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Tribunal Procedure

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In DPP Law Ltd v Greenberg, the Court of Appeal provided guidance on the role of the EAT when assessing an employment tribunal’s reasons.

The Claimant was a solicitor who accepted £150 from a client’s father. The tribunal held that the Respondent had a genuine belief that the Claimant had committed an act of gross misconduct.

The EAT disagreed, finding that the case against the Claimant was “essentially circumstantial and inferential”.

The Court of Appeal held that the EAT had “failed to adopt the proper approach of an appellate tribunal”. The tribunal had set out the appropriate method and applied the law correctly.

At paragraph 57, Popplewell LJ sets out the principles which govern the correct approach for the EAT to take to the reasons given by an employment tribunal.

“(1) The decision of an employment tribunal must be read fairly and as a whole, without focusing merely on individual phrases or passages in isolation, and without being hypercritical.”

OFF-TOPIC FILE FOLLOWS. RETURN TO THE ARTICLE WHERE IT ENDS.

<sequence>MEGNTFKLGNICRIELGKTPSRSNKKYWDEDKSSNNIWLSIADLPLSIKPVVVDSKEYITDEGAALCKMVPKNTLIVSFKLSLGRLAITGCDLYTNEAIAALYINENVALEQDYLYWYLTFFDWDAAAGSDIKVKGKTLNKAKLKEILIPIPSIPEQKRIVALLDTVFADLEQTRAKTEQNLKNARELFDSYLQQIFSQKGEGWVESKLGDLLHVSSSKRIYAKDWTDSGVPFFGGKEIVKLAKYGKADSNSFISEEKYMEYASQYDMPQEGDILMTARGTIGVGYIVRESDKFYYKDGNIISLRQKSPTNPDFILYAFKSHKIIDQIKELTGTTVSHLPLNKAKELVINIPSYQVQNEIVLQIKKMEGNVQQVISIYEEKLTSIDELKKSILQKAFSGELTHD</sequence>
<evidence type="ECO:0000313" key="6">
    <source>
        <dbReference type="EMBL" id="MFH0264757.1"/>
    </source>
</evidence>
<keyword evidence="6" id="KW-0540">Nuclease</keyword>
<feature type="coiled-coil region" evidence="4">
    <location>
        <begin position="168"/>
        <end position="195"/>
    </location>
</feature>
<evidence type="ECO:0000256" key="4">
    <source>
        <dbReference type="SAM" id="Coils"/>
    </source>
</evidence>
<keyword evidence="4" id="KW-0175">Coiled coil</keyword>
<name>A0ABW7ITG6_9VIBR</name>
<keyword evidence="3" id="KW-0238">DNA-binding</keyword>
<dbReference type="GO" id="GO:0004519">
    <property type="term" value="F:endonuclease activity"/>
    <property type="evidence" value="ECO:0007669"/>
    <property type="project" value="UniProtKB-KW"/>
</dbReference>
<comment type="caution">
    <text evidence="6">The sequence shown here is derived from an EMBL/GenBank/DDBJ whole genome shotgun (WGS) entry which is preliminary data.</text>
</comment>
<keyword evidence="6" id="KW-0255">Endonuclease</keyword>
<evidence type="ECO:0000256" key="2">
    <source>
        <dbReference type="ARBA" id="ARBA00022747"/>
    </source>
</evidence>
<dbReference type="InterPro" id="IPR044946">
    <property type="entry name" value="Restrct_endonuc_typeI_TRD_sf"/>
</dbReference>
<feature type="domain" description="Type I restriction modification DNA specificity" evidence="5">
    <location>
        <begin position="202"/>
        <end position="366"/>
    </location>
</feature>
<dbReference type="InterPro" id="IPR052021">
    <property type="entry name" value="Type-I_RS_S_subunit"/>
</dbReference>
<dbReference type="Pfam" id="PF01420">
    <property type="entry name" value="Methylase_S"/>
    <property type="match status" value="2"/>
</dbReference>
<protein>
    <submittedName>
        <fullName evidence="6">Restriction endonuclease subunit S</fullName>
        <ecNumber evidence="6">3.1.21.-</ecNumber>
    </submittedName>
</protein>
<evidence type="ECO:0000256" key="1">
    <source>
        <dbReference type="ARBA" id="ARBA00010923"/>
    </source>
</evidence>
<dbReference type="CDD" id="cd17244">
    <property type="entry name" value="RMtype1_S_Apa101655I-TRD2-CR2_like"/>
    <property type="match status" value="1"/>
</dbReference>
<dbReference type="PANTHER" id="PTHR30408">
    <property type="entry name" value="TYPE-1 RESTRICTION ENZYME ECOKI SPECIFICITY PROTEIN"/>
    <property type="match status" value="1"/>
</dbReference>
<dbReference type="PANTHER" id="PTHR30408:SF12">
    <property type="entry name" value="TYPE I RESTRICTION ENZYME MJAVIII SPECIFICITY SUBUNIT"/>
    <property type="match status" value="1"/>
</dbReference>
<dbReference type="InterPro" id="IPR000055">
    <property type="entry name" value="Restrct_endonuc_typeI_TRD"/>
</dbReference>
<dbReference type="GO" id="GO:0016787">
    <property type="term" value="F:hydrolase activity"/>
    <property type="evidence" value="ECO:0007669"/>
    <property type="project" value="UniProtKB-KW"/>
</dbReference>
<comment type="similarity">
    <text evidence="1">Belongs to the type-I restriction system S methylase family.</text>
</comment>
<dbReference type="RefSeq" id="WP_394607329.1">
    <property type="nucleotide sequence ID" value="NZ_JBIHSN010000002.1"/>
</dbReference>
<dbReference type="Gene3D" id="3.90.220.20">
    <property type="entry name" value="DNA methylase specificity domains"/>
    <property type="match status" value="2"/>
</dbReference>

“(2) A tribunal is not required to identify all the evidence relied on in reaching its conclusions of fact. To impose such a requirement would put an intolerable burden on any fact finder. Nor is it required to express every step of its reasoning in any greater degree of detail than that necessary to be Meek compliant. Expression of the findings and reasoning in terms which are as simple, clear and concise as possible is to be encouraged.”

“(3) It follows from (2) that it is not legitimate for an appellate court or tribunal to reason that a failure by an employment tribunal to refer to evidence means that it did not exist, or that a failure to refer to it means that it was not taken into account in reaching the conclusions expressed in the decision.”